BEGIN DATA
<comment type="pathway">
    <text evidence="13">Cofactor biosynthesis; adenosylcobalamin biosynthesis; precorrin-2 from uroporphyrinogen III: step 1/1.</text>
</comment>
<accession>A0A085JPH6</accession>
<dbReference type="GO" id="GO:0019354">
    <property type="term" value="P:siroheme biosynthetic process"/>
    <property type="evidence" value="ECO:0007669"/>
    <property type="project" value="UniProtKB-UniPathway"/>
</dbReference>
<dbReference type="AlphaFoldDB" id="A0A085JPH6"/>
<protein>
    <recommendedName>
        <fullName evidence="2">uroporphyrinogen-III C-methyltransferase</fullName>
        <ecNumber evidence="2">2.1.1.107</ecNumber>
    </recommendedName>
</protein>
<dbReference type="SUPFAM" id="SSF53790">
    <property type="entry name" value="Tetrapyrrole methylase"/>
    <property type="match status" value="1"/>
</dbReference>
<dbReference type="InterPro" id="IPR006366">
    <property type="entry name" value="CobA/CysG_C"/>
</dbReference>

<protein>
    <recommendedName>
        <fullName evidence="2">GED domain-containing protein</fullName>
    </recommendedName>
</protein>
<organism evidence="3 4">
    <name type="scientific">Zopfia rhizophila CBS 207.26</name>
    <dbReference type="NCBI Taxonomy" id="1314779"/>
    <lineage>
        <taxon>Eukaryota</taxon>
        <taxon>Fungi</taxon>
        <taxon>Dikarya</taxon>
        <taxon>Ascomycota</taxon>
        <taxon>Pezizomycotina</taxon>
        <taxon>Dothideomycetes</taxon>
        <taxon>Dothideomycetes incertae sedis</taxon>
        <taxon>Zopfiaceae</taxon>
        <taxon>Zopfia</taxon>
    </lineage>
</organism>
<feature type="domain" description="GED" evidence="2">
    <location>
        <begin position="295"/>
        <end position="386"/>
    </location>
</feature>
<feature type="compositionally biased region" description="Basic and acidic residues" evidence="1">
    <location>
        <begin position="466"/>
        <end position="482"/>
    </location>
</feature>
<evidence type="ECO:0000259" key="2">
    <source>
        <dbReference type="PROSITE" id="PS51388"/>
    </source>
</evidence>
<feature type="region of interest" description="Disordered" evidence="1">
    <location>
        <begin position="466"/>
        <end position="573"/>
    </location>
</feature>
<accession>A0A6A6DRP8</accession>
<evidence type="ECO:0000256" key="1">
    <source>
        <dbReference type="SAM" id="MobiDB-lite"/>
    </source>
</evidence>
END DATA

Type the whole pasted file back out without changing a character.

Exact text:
<comment type="pathway">
    <text evidence="13">Cofactor biosynthesis; adenosylcobalamin biosynthesis; precorrin-2 from uroporphyrinogen III: step 1/1.</text>
</comment>
<accession>A0A085JPH6</accession>
<dbReference type="GO" id="GO:0019354">
    <property type="term" value="P:siroheme biosynthetic process"/>
    <property type="evidence" value="ECO:0007669"/>
    <property type="project" value="UniProtKB-UniPathway"/>
</dbReference>
<dbReference type="AlphaFoldDB" id="A0A085JPH6"/>
<protein>
    <recommendedName>
        <fullName evidence="2">uroporphyrinogen-III C-methyltransferase</fullName>
        <ecNumber evidence="2">2.1.1.107</ecNumber>
    </recommendedName>
</protein>
<dbReference type="SUPFAM" id="SSF53790">
    <property type="entry name" value="Tetrapyrrole methylase"/>
    <property type="match status" value="1"/>
</dbReference>
<dbReference type="InterPro" id="IPR006366">
    <property type="entry name" value="CobA/CysG_C"/>
</dbReference>

<protein>
    <recommendedName>
        <fullName evidence="2">GED domain-containing protein</fullName>
    </recommendedName>
</protein>
<organism evidence="3 4">
    <name type="scientific">Zopfia rhizophila CBS 207.26</name>
    <dbReference type="NCBI Taxonomy" id="1314779"/>
    <lineage>
        <taxon>Eukaryota</taxon>
        <taxon>Fungi</taxon>
        <taxon>Dikarya</taxon>
        <taxon>Ascomycota</taxon>
        <taxon>Pezizomycotina</taxon>
        <taxon>Dothideomycetes</taxon>
        <taxon>Dothideomycetes incertae sedis</taxon>
        <taxon>Zopfiaceae</taxon>
        <taxon>Zopfia</taxon>
    </lineage>
</organism>
<feature type="domain" description="GED" evidence="2">
    <location>
        <begin position="295"/>
        <end position="386"/>
    </location>
</feature>
<feature type="compositionally biased region" description="Basic and acidic residues" evidence="1">
    <location>
        <begin position="466"/>
        <end position="482"/>
    </location>
</feature>
<evidence type="ECO:0000259" key="2">
    <source>
        <dbReference type="PROSITE" id="PS51388"/>
    </source>
</evidence>
<feature type="region of interest" description="Disordered" evidence="1">
    <location>
        <begin position="466"/>
        <end position="573"/>
    </location>
</feature>
<accession>A0A6A6DRP8</accession>
<evidence type="ECO:0000256" key="1">
    <source>
        <dbReference type="SAM" id="MobiDB-lite"/>
    </source>
</evidence>